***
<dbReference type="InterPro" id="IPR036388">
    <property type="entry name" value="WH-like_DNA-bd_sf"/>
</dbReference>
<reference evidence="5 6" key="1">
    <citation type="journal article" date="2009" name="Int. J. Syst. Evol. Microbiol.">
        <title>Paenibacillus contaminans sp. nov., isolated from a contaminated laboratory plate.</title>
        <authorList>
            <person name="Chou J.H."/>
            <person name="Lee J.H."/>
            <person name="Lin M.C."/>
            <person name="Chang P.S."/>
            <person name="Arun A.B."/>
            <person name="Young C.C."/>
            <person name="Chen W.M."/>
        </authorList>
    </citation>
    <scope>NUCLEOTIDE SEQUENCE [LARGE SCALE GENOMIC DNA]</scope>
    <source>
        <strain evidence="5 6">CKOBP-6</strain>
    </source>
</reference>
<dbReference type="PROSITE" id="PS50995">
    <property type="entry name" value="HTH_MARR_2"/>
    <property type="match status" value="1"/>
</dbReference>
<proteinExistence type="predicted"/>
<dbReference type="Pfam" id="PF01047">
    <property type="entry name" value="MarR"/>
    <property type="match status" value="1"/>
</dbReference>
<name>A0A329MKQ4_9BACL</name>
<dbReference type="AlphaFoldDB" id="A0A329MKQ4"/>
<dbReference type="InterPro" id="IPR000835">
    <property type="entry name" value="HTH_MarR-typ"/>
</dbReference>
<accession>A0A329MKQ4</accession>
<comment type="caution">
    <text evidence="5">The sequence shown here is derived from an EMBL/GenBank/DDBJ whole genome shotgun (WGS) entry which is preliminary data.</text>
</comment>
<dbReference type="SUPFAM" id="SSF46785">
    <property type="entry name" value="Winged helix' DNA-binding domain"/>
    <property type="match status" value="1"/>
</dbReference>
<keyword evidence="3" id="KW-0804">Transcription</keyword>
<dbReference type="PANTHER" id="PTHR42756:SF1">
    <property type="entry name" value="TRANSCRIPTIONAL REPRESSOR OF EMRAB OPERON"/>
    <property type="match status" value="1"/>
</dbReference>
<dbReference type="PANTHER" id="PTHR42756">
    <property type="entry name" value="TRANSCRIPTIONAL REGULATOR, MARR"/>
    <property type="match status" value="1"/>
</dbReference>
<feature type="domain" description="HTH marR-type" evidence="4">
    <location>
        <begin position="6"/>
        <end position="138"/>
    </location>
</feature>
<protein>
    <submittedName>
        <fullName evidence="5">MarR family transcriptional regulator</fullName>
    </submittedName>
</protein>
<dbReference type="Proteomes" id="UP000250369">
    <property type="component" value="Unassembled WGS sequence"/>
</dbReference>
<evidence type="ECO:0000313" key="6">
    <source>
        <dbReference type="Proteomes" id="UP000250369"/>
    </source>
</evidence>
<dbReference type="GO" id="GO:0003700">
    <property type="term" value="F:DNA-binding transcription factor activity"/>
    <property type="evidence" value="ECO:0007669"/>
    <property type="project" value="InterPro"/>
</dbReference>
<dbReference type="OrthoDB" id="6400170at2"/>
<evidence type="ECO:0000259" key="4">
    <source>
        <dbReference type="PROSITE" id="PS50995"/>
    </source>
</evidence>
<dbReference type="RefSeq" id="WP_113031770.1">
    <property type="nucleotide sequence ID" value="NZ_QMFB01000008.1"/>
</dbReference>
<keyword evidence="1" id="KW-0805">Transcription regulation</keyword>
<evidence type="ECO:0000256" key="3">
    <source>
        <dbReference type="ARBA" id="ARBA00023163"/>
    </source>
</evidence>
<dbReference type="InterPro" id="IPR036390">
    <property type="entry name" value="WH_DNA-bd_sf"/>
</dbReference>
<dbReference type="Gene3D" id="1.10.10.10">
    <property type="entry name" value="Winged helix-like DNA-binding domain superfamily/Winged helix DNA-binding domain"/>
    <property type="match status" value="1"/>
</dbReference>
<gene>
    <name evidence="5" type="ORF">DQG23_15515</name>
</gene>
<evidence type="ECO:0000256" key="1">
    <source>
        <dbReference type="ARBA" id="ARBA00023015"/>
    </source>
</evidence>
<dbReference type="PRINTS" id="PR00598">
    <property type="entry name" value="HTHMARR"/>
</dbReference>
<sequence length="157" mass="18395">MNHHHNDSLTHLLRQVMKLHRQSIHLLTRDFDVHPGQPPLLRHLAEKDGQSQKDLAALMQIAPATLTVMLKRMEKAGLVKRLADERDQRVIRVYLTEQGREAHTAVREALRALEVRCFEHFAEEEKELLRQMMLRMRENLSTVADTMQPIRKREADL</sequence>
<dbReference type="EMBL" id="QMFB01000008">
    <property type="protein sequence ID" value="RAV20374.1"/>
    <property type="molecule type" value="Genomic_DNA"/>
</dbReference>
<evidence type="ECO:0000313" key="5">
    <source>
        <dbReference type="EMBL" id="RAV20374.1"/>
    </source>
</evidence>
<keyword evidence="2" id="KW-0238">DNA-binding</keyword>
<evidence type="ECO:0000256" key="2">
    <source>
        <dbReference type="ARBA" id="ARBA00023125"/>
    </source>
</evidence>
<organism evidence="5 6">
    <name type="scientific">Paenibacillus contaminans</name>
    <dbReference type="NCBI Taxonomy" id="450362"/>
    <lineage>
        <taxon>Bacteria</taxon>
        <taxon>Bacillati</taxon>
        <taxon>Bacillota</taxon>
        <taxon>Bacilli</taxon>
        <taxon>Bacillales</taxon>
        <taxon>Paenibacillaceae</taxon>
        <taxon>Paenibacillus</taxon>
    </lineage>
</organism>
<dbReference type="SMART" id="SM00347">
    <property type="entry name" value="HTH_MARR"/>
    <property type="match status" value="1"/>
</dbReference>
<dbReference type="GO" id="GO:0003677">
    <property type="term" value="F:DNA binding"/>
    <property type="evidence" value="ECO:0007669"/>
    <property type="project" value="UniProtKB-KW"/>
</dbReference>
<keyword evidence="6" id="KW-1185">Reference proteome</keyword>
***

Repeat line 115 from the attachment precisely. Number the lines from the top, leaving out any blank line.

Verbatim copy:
<evidence type="ECO:0000313" key="5">